All Peter had to do was stay awake and ask God to not allow him to fall into temptation. Jesus tells us how to pray in Luke 11:2-4, and in verse 4 we read, "And lead us not into temptation; but deliver us from evil." Satan is constantly accusing you, he's constantly looking for new ways to tempt you hoping you'll fail, and what is God's response? Luke 22:32 "I have prayed for thee, that thy faith fail not" This is why we have to ask God to (Matthew 6:13) "lead us not into temptation, but deliver us from evil". What you're really doing is pleading your case in the courtroom of heaven, you're asking God to not honor Satan's requests to tempt you, but rather to free you from all forms of evil. But there is another side to this, what happens if God permits Satan to "sift you as wheat"? You pray that you don't fall into temptation! This is why Satan is called the Tempter in Matthew 4:3.
Just because it's God's will for something to happen in your life doesn't mean it will always happen! It was God's will for Peter's faith not to fail, but Peter didn't pray for God's will to be done and that is why he failed. Our walk is no different! We've been given the bible to understand God's general will and what he expects from us, and it's our job to pray for it to be done in our lives! Otherwise it won't be done, and Romans 8:13 tells us how to overcome the flesh, "For if ye live after the flesh, ye shall die: but if ye through the Spirit do mortify the deeds of the body, ye shall live." The Holy Spirit is the only one who can put an end to the limitations and temptations of the flesh, and it's our job to ask him to do it! Hallelujah, the sacrifice of Jesus Christ grants us this access!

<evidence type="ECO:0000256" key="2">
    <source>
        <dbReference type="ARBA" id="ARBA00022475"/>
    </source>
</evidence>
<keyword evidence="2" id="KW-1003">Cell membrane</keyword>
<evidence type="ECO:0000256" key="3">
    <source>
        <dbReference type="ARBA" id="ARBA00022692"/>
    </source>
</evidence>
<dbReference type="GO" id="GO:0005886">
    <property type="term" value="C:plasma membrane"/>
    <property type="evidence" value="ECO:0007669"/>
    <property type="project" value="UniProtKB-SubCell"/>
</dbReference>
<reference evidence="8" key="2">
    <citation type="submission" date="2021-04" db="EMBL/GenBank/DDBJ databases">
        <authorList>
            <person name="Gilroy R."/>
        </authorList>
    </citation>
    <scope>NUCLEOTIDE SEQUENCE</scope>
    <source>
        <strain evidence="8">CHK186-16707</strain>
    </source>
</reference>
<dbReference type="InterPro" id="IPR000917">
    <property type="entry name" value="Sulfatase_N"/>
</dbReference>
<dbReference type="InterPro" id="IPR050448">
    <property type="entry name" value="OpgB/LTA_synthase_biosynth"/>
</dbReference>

Let's apply this to our own walk, what temptation are you facing? How would you respond if Jesus told you he is allowing Satan to sift you like wheat? The right response is to pray you don't fall to temptations, and for God to deliver you from all evil. Sometimes I think we forget what we're really saying when we pray, I know I've caught myself doing this more recently. We often think that asking God for strength is the same as asking God to help us overcome temptation, and this is the problem. Praying for strength isn't going to stop you from falling into temptation. Strength and wisdom are the same things in God's eyes, (Proverbs 24:5) this is because wisdom is the key to accessing the Kingdom of Heaven. Solomon had all the wisdom a man could possess, yet he still fell to worshipping other gods. And Samson had all the strength a man could possess, yet he still gave into the temptations of prostitutes, pride, and vengefulness.
Temptation is a decision and it's presented to the flesh. You're presented with a choice and it's up to you to make the right decision. Asking God to deliver you from temptation is really just asking God to do the work in you so you would make the right decision. And Jesus' answer to the flesh is found in his statement, (Mark 14:38) "...The spirit truly is ready, but the flesh is weak." So don't be afraid to ask God to make your flesh as willing and ready as the spirit!
This literally takes the power of the Holy Spirit to consistently make the right choice, and the Holy Spirit is waiting for you to ask him to do this! So start looking at problems and carnal desires as temptations that test your faith, and ask the Holy Spirit to not let you fall to these temptations in Jesus' name!
Ask the Lord to lead you from temptations.
Ask the Holy Spirit to make your flesh as willing as the spirit.
Ask the Holy Spirit to help you not fall to the temptations of the flesh.